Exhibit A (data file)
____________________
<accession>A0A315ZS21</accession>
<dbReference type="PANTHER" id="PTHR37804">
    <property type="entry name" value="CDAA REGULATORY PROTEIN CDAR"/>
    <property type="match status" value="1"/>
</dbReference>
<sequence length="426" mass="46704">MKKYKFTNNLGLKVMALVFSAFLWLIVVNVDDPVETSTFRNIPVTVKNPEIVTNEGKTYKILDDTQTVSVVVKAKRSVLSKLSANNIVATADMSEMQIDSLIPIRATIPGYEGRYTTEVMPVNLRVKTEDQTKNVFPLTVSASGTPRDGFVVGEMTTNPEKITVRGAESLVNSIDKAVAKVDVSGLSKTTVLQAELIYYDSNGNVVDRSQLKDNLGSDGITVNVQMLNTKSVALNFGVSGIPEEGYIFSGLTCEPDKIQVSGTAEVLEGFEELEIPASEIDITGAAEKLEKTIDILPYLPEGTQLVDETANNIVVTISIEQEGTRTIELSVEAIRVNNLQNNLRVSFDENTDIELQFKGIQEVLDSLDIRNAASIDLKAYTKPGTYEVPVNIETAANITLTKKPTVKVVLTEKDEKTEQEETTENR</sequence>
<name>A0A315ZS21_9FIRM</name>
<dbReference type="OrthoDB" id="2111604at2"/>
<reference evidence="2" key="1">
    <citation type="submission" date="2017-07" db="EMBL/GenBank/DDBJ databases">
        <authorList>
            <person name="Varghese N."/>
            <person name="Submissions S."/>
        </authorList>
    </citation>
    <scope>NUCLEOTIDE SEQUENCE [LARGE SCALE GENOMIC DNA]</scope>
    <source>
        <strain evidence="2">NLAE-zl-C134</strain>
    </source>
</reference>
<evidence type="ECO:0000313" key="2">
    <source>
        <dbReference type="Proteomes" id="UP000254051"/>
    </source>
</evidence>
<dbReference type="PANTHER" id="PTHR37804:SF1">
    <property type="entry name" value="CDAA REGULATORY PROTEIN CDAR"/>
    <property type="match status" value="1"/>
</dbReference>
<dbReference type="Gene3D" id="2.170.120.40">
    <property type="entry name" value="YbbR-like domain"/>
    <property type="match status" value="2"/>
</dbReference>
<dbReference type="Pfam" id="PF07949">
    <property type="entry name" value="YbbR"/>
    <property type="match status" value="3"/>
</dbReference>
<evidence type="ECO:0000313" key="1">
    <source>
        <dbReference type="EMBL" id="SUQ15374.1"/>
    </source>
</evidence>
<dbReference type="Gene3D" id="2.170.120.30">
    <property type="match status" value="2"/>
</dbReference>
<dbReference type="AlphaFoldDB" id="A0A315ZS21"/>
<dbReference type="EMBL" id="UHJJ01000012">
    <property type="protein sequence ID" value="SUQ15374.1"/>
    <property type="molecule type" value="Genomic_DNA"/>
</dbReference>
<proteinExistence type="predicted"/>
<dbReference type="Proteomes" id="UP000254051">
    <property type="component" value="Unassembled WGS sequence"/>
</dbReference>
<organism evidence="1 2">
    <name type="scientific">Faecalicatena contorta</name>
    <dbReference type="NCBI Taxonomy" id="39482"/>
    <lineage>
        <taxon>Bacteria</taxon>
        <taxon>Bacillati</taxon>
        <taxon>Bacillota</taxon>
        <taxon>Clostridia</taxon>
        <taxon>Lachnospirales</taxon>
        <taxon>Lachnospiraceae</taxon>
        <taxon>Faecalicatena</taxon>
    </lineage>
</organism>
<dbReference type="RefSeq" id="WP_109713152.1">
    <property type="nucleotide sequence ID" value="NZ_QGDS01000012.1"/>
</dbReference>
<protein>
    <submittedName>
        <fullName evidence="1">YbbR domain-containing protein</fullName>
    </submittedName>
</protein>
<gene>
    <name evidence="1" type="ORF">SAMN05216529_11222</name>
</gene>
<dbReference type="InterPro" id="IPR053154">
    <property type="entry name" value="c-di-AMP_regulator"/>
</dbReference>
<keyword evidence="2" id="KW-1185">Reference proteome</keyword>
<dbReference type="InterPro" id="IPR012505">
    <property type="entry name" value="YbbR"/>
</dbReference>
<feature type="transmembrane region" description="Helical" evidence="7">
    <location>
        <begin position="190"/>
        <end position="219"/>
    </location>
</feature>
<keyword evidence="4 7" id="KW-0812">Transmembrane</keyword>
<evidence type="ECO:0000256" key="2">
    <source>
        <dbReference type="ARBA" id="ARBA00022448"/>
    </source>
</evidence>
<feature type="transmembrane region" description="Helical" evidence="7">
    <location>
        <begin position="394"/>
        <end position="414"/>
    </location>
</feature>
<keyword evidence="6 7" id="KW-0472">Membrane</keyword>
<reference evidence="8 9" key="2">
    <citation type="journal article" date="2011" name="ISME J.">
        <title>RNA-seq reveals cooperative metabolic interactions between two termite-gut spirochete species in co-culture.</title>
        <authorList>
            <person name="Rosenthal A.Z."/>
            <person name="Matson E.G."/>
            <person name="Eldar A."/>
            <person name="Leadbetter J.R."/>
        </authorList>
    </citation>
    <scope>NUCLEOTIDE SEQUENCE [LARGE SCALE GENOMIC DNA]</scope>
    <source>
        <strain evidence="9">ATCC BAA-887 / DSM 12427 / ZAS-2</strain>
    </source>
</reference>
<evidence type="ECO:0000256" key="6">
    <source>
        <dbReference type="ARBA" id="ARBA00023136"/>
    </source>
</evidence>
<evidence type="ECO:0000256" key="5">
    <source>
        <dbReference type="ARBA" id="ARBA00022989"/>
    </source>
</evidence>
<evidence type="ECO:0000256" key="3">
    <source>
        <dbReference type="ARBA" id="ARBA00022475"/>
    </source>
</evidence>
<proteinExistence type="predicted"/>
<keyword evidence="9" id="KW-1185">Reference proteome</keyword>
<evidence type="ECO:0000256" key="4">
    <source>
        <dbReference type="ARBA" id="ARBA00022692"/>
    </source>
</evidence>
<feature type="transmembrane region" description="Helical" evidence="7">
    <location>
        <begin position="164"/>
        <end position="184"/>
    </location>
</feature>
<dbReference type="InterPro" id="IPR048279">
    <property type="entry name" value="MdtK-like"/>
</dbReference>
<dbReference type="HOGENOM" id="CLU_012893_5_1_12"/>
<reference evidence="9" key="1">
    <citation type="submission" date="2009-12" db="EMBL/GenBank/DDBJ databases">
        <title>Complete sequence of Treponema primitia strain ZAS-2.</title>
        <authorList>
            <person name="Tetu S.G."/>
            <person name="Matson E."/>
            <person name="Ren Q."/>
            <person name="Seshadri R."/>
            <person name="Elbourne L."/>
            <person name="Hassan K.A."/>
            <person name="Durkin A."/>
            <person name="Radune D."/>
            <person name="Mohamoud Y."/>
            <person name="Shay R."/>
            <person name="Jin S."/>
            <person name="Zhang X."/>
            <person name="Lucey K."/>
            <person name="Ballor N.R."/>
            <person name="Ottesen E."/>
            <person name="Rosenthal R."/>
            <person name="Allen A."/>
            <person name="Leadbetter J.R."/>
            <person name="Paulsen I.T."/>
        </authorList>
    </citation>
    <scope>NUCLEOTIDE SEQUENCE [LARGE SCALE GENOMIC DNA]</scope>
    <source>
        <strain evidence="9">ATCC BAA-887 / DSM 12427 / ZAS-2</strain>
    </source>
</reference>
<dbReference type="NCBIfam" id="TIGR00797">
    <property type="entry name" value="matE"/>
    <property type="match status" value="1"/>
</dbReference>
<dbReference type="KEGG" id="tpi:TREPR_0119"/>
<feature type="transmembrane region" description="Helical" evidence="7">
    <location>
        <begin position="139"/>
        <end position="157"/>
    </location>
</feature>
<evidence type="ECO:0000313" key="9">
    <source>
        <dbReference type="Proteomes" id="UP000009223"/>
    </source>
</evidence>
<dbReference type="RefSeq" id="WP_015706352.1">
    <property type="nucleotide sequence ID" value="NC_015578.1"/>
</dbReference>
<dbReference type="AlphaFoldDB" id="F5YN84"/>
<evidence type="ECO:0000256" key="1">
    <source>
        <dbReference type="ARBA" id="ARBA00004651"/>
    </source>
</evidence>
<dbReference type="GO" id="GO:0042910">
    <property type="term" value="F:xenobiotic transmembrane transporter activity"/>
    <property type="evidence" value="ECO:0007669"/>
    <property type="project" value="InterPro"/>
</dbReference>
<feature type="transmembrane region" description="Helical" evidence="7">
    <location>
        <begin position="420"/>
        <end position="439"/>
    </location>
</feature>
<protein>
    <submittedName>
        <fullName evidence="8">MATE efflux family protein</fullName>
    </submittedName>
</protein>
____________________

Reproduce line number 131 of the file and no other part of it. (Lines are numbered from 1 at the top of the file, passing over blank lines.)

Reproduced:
    <source>